As per the Raja Rajeshwara Temple timing, the temple is opened for pujas every day at 5 am in the morning and closes at 12 noon after the “Uchha” puja is completed. The pujas held during the mornings include “Kanikku Thurakkal” or opening ceremony that is held at 5 am followed by “Natravat” puja at 7 am. Next the “Pathiradi” puja is performed at 8 am and the “Uchha” puja at 8.30am. The closing ceremony is called “Nada Adakkal” which is performed at 12 noon. In the evening, the pujas start at 5 pm with the “Nada Thurakkal” opening ceremony which is followed by the “Deeparadhana” puja at 6 pm. Next the “Athazha” puja is performed at 7.45 pm with the “Nada Adkkal” or closing ceremony coming next at 8.30 pm

How To Reach

Reaching the temple location is possible by road, rail and by air. Velumawada village where the Raja Rajeshwara Temple Telangana is located can be reached by:

  • By road – There are a large number of buses that ply between the location of the temple and the various cities of the state and neighboring regions. T You can take a bus from Hyderabad or Yadagirigutta via Siddipet or a bus from Khammam, Kothagudem or Mahabubabad via Warangal and Karimnagar. There are bus routes that originate at Warangal, Narsampet and Parkal, which reach this place via Karimnagar. There are many other routes followed by the buses to reach this place. The bus service is very frequent and quite comfortable. The distance from Karimnagar to Vemulawada is only 35 kilometers.
  • By Rail – The nearest railway station with a broad gauge line is Warangal. It is an important station on the Southeastern Section of the Indian railways and a large number of trains travelling to the Southern part of the country stop at this station. From Warangal, you can catch a meter gauge train to Kamareddy. From there you have to travel by auto-rickshaws and other means to reach the village of Vemulawada where the temple is located.
  • By Air – The nearest airport is the International airport at Hyderabad which is connected to cities in the country and abroad by domestic and international carriers.

 

Nearby Attractions

Near to the Sree Rajarajeshwar temple are other places of interest which you can visit to complete your Raja Rajeshwara Temple Yatra tour. Most of these places are in and around Karimnagar, which is the nearest and most important city in the region. The places that interest you the most are given below:

  • Elgandal Fort – Thus fort is situated on the banks of Manair river. It was the seat of power for a large number of dynasties such as theQutub Shahis, Mughals, Bahmanis, Kakatiyas and the Asaf Jahi dynasties. This fort has a lot of historical significances which is interesting for the tourists and those who love ancient Indian History.
  • Kondagattu Anjaneya Swamy Temple – This temple is located about 37 kilometers from the city of Karimnagar. The local people believe that a shepherd had initially built this temple about 300 years ago. The temple in its current form was rebuilt almost 160 years ago by Krishna Rao Deshmukh. Hanuman Jayanti, which is the birthday of Lord Hanuman, is celebrated at this temple with pomp and glory.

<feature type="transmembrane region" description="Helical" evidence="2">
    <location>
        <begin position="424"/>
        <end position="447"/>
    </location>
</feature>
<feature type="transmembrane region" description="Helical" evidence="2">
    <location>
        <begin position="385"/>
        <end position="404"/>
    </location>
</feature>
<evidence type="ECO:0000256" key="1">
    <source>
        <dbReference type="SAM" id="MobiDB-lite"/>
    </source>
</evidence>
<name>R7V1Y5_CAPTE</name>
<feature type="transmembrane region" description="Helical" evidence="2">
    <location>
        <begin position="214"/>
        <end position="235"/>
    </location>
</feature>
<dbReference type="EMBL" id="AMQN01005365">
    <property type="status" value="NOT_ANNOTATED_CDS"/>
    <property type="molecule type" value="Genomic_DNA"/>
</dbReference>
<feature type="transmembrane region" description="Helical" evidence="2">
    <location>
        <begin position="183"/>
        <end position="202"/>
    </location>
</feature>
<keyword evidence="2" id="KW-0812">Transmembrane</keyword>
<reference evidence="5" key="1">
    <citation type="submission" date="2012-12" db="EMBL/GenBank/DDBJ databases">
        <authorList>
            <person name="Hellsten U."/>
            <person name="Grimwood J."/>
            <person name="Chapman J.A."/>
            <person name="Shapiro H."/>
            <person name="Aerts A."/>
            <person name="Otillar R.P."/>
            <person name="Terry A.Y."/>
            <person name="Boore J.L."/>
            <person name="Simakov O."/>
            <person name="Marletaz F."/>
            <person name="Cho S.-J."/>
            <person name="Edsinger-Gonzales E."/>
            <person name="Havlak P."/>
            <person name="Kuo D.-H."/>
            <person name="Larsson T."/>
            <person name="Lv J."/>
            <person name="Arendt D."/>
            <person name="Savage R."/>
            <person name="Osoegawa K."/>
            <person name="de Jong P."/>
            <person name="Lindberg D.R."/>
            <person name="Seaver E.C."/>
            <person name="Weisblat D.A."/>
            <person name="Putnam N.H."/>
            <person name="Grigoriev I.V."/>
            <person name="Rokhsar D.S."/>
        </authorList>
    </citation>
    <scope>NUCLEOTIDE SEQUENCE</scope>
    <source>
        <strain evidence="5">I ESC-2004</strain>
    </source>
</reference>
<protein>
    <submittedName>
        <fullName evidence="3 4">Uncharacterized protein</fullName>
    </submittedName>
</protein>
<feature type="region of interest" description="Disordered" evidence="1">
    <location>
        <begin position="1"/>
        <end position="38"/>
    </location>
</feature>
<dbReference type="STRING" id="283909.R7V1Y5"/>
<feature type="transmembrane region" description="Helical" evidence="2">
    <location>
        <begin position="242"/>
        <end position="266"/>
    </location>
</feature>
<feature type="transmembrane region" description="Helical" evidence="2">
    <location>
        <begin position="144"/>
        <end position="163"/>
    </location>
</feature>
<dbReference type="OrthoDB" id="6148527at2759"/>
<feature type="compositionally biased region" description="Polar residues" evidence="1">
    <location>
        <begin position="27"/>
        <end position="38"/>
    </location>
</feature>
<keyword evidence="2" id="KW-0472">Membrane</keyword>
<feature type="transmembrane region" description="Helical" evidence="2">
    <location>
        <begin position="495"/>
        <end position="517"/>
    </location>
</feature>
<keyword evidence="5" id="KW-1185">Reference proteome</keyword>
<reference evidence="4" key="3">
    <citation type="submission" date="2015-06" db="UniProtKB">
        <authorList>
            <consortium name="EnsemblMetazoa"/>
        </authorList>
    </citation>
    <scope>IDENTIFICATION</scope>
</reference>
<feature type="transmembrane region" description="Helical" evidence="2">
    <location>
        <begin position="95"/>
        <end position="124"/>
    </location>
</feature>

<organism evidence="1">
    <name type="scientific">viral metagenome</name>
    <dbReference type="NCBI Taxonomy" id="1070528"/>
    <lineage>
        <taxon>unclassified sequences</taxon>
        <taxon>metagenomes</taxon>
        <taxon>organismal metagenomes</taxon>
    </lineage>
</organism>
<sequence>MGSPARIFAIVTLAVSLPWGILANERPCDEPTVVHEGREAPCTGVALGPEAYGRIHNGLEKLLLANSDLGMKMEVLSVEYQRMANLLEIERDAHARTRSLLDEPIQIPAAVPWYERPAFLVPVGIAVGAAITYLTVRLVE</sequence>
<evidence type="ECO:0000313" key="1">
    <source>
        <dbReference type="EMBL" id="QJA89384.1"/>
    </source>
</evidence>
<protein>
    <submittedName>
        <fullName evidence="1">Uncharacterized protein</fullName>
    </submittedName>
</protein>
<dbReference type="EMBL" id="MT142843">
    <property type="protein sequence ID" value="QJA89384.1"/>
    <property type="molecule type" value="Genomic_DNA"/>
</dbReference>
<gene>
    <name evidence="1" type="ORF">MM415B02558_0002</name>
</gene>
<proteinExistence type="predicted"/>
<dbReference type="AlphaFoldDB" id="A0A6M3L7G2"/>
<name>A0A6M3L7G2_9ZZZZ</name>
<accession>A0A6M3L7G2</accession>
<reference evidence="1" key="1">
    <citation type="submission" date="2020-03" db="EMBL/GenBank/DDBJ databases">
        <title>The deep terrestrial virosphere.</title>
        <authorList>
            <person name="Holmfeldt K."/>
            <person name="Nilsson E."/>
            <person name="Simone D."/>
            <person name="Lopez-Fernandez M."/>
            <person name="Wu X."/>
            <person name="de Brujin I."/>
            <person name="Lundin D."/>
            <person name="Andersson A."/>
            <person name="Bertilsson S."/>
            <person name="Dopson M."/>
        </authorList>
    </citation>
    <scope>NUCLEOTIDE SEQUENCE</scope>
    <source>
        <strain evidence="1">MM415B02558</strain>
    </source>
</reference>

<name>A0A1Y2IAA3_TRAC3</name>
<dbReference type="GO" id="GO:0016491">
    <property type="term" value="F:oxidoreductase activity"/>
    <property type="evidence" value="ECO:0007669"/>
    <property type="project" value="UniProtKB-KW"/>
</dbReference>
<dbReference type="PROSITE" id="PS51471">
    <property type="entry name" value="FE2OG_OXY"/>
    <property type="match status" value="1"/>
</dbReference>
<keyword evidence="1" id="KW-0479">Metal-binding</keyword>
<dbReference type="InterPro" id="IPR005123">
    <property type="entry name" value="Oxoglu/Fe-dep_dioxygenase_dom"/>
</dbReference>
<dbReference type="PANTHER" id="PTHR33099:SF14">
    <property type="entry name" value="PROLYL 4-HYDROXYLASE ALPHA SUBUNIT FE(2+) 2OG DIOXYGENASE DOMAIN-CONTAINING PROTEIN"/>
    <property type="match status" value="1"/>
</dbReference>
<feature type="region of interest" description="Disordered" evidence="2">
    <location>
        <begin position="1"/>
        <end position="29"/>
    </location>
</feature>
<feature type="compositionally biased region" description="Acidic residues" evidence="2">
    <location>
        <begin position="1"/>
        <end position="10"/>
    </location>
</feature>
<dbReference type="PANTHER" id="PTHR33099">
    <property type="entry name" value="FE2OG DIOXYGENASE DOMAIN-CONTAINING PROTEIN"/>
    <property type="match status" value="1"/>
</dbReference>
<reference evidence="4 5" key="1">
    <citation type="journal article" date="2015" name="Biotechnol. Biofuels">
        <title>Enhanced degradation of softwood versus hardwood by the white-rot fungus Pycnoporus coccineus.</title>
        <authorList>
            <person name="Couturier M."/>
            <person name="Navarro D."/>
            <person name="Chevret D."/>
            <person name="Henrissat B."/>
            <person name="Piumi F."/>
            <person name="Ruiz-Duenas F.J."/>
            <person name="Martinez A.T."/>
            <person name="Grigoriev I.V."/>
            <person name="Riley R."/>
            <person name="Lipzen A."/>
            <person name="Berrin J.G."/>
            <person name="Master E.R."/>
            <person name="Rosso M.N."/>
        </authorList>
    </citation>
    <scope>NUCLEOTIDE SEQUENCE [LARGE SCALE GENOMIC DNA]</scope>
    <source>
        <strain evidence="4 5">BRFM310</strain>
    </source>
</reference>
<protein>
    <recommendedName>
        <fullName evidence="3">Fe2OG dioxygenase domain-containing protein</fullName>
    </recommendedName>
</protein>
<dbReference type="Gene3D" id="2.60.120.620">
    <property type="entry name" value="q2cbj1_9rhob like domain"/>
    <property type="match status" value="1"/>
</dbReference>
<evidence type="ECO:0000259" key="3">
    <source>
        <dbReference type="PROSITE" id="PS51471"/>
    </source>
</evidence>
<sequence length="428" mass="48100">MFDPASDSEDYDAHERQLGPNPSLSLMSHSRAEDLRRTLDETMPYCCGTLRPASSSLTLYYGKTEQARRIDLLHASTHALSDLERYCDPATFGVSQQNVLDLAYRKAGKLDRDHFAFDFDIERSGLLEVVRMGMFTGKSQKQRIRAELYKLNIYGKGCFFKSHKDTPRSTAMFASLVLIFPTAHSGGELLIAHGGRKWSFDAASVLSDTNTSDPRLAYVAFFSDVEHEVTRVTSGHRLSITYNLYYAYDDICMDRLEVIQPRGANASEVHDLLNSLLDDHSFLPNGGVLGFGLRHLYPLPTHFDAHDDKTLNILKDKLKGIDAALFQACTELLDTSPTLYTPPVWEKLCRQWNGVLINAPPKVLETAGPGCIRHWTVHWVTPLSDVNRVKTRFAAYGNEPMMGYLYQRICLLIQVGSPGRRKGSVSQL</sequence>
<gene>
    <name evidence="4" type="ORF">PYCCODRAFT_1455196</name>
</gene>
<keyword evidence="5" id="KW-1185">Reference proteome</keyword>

• Vemulawada – The village of Vemulawad is famous for the healing powers of the water of the pond named Koneru. It is also famous for Dharma Gundam and is visited mostly during Mahashivratri.
  • Nugunur Fort – The kings of the Kakatiya dynasty had their seat of power at this fort. It also has a temple dedicated to Lord Shiva for which it is famous in the region.
  • Kaleswaram – The Mukuteswara temple is located here. The temple has two Shiva lingams that are enshrined in a single place. The village is situated at the converging point of the Godavari and the Pranahitha rivers.

History Of Temple

There are many legends related to the Raja Rajeshwara Temple history. As per legend, the head of Goddess Shakti, wife of Lord Shiva, fell here when the gods dismembered her body to stop Lord Shiva’s Tandava dance. Shakti or Sati had committed suicide because of humiliation showered upon her by her father Daksha regarding her husband. It is believed that the Shiva Linga installed at this temple is several thousand years old. It is said that Lord Shiva had given Goddess Sati there Shiva lingams for worshipping. When a sage named Maandhata prayed to Lord Shiva with utmost and sincere devotion, Lord Shiva presented him with one of these lingas. It was with the condition that it could not be installed in any place where there was any place for cremating people.

The sage installed the Linga in Taliparamba but it disappeared into the earth after his death. His son Muchukunda offered the same intense prayers to Lord Shiva and was awarded a second linga that also disappeared after some time. After some centuries had passed by, the third linga was given by Lord Shiva to Satasoman, a king belonging to the Mushika Kolathiri dynasty for his devotion. The king installed the Linga in the present temple that had been built by him. It is believed that sage Agastha had himself come and installed the Linga.

The temple is called Sri Rajarajeshwara or the Emperor of Emperors as it is dedicated to Lord Shiva the supreme. There were two seven-storied Gopurams in the temple complex that were destroyed by Tipu Sultan at the end of the eighteenth century. The debris of the destroyed still remains beside the two entrances on the East and the West side of the temple.